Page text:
I didn’t care. It was all brandy and plums for her but I despised her. It was something that built up in me without me realizing it until it was too late. A slur here and there. A sigh. An objection. And then one day I despised her. I explored the feeling for a few days to understand what I was feeling. I wondered if it was a feeling that I could change or if it would change on its own. But despising her no longer bothered me. When she left, I spit into the sink.
“Let me be clear” I said, looking at myself. “I feel nothing for you.”
If she despised me also it would be easy. What I didn’t want was all the drama, the talking-about-it, the crying, the hold me. I could take a chance that she felt the same way and then there would be a clean break between us. But if she didn’t feel the same way then I might have to console her and that would make me despise her even more.
A Local Matter (125)
It’s difficult to tell what happened you know. A body was found by the creek. Can’t recall the name now. Of the creek. But, you know, the body has a name. Well the girl the body belonged to has a name but we’re not gonna release that until we notify her parents, if she had any. Or people similar to them. We don’t know if there are any other bodies out there that we haven’t found so to say so, you know, would indicate a hypothetical on my part. So I’ll just say we can’t say for sure but you know, no. We’re treating this like we would you know, treat a local matter. But not in the same way as a regular local matter.
Slammed White Board Clown (288)
Laura L. Koenig
Red-haired white faced super size it clown on a coupon. Buy one, get one at full price. Not even a sale. She, being a sensibly-shoed school teacher, placed the coupon in the recycling bin. How she got a husband at all is another story, but in this story, the Big Guy realized he could make a point without having to speak to Mrs. Know It All. BG was having a Very Bad Year, but he had crayons and scissors so the coupon clown was resurrected. First, scissors poked the eyes out. Teach freaked, put the clown back into the bin. BG knew better--she wasn't listening. Next, red crayon tears. Teach freaked some more, but refused to trash the picture. BG knew she still didn't get it, so spiders appeared with the poked out eyes and red tears, carefully taped to the white board in the kitchen that Teach used to leave little Honey Do lists. Teach really freaked this time and put the coupon on the bottom of the bin.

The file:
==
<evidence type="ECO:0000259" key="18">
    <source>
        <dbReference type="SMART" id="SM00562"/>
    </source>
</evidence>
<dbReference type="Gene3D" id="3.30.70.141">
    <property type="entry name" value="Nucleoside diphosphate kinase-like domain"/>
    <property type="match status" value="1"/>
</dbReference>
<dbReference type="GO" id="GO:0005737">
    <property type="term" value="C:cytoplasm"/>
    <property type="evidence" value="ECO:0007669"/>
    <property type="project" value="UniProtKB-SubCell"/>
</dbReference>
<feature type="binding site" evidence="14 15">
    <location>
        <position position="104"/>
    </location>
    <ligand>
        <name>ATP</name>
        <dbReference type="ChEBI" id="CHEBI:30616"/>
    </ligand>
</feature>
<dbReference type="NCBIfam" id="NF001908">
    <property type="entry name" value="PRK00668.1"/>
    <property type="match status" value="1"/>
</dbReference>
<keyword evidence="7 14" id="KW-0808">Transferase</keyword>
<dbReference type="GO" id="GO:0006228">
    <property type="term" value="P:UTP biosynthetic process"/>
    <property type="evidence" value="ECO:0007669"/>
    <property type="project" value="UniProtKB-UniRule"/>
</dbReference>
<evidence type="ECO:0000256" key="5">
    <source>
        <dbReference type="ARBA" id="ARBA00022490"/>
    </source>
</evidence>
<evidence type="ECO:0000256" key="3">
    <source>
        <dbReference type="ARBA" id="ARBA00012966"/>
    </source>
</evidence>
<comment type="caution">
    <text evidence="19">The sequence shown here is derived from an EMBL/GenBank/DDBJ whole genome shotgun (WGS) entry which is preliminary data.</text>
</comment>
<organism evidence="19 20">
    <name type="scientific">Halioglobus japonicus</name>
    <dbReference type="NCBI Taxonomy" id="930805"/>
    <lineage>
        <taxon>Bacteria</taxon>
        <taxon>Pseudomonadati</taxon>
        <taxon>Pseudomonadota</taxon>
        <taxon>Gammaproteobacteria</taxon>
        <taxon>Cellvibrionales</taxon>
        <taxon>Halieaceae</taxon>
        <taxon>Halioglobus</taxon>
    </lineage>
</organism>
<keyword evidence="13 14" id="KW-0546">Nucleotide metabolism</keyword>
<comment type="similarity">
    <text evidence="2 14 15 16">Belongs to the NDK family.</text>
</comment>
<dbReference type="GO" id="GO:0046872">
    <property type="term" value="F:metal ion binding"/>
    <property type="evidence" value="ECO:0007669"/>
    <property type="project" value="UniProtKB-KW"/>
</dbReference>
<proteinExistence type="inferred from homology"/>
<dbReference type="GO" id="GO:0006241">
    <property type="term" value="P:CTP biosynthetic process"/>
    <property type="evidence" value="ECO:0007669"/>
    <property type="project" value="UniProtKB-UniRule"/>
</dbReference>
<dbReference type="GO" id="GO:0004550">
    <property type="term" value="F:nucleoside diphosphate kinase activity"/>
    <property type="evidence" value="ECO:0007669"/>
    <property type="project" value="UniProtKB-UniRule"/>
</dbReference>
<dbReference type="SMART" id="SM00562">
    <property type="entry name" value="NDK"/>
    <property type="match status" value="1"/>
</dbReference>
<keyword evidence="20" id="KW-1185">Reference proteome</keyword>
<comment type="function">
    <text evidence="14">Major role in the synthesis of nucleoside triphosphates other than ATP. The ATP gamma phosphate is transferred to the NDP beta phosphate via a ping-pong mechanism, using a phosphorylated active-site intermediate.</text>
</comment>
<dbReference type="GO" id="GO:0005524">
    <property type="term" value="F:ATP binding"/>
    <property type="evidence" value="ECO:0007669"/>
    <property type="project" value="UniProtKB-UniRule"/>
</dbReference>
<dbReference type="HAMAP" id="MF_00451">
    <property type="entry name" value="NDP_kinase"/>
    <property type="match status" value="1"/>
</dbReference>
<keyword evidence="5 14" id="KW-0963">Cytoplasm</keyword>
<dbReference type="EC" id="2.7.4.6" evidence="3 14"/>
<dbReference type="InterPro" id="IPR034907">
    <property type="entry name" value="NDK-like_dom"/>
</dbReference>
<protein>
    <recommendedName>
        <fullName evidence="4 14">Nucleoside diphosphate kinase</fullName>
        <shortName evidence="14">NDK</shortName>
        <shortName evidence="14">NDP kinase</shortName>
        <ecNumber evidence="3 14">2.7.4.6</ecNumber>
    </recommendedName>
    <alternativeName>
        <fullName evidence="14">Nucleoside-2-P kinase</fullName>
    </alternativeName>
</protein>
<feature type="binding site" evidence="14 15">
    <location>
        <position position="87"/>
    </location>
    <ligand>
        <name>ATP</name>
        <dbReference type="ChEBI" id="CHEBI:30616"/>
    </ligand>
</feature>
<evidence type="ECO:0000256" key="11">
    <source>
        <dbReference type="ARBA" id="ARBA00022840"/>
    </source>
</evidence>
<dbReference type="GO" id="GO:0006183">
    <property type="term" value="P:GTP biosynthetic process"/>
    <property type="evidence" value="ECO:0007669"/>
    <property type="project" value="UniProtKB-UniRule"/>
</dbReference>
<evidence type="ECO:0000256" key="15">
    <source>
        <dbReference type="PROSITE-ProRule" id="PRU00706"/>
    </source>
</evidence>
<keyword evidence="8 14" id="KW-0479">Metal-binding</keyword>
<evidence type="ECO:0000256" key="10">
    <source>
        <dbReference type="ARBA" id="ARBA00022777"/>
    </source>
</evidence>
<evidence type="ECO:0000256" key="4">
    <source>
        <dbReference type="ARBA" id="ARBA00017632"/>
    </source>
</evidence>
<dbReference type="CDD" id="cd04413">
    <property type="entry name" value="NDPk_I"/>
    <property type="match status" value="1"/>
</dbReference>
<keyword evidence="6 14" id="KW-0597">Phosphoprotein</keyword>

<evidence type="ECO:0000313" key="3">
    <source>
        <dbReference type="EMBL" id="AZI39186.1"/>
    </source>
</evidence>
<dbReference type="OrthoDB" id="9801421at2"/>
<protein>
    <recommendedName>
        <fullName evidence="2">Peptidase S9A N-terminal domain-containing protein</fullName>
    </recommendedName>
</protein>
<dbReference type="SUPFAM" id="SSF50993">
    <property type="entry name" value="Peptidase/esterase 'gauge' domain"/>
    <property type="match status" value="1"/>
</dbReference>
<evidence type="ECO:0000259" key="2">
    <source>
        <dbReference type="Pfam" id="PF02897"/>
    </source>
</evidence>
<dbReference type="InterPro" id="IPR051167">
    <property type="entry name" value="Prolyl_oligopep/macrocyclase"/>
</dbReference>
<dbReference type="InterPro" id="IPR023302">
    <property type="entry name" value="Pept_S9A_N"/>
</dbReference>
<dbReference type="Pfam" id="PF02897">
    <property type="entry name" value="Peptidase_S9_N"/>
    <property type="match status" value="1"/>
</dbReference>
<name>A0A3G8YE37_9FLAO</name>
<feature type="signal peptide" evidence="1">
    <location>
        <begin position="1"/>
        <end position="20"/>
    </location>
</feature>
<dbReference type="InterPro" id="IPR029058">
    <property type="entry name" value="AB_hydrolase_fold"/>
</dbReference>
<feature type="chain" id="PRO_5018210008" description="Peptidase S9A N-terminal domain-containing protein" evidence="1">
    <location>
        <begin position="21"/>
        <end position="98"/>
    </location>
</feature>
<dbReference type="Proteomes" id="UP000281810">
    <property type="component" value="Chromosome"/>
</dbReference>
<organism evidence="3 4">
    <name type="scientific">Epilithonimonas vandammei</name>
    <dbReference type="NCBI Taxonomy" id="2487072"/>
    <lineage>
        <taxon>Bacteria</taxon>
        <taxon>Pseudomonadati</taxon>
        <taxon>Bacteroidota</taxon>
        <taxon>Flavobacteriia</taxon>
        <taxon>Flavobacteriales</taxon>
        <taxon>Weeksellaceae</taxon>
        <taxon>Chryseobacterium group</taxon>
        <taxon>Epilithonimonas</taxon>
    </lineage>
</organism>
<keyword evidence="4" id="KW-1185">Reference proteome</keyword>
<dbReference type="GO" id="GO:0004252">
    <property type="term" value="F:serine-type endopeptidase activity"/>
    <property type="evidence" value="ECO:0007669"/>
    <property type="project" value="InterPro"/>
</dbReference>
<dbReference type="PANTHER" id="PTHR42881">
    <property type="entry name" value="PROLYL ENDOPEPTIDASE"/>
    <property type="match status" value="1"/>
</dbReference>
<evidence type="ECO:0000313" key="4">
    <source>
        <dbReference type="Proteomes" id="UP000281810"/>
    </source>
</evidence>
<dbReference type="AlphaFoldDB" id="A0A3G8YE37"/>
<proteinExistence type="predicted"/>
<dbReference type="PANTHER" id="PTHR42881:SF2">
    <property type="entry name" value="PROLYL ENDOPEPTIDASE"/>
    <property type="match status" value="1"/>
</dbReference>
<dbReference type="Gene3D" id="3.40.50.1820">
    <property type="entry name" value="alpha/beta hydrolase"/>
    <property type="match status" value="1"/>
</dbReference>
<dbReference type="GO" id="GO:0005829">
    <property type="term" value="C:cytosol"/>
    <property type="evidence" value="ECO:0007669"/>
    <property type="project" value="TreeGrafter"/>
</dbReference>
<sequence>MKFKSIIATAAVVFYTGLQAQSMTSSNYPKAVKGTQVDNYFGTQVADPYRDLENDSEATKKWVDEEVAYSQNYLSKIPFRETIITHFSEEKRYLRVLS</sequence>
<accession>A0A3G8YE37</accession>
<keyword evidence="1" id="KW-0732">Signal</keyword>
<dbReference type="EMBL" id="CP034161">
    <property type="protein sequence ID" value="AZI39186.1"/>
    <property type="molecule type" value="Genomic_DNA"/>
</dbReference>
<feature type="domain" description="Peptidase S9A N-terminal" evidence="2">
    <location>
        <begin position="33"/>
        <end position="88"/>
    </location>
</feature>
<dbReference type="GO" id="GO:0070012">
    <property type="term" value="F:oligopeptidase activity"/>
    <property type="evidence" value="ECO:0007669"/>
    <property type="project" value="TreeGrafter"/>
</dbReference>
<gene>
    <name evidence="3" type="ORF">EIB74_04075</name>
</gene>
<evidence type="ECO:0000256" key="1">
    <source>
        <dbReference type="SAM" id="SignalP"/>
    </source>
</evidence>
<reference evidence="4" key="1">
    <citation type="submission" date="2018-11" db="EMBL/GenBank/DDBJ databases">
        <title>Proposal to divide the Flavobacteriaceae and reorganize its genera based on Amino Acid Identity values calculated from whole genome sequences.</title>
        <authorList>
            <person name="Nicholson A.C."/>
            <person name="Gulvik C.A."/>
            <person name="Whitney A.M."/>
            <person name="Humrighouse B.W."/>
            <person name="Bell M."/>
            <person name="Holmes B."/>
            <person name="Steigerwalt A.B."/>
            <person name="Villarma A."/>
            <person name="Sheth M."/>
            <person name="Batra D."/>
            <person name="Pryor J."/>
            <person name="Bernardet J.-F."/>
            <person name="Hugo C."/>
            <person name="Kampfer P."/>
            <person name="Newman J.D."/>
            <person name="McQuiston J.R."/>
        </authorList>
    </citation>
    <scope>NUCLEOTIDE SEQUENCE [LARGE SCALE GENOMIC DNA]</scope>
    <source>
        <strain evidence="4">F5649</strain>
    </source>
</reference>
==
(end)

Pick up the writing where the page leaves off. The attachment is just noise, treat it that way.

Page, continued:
Teach wasn't listening. White Board clown next appeared red-teared, poked eyes, spiders, and a slashed jugular vein.
Teach freaked, wondered if BG had something to do with the clown's reappearances and asked how his day was going.
I thought you'd never ask, he said.
I'm learning, she said. I'm cutting up the clown and not recycling if he reappears, she said.
No you won't.
You're right, she said.
Why don't you do something really radical, he said, and use that old computer that won't boot up Word and write a story about a white board clown and slam it somewhere?
Right, she said. But I can't get a word count that way.
It's under, he said.
who knows? (239)
why do people sit down to write. why dont they just walk around dictaphone in hand or with some slave type asswipe running behind them scribbling frantically.
today i'm going to write. no scrub that. hurry up keep up why do you walk so slowly? stupid ass. start again. today i decided to write but there was nothing to write about. is this a poem? a flashgasblastslam? whatever. i thought and thought but nothing could free me. there were no trains leaving jet planes with my longlostrecentlyfoundandgoneagain lover on board. there was no soundtrack. just the eternal daily groundhog day miserable reality. where the fuck are the butterflies, the crystal wine glasses chinking cheers? scrub all of that - get a new page asswipe.
where to start. the trees. i should have written upstairs, the trees usually kickstart the thoughts that make the words that make the poem prose thing. i miss my mum. shes not dead. but. shes not there. shes there. just not there. i miss having a place to go, even though i didnt go. not physically anyway. i miss that thing thats mums have. that big fat feeling that has no words. some days i wonder if she misses me. when im there. when im not there. are you keeping up? scrub all of that it sucks. it doesnt say what im trying to say.
there is nothing that says what im trying to say.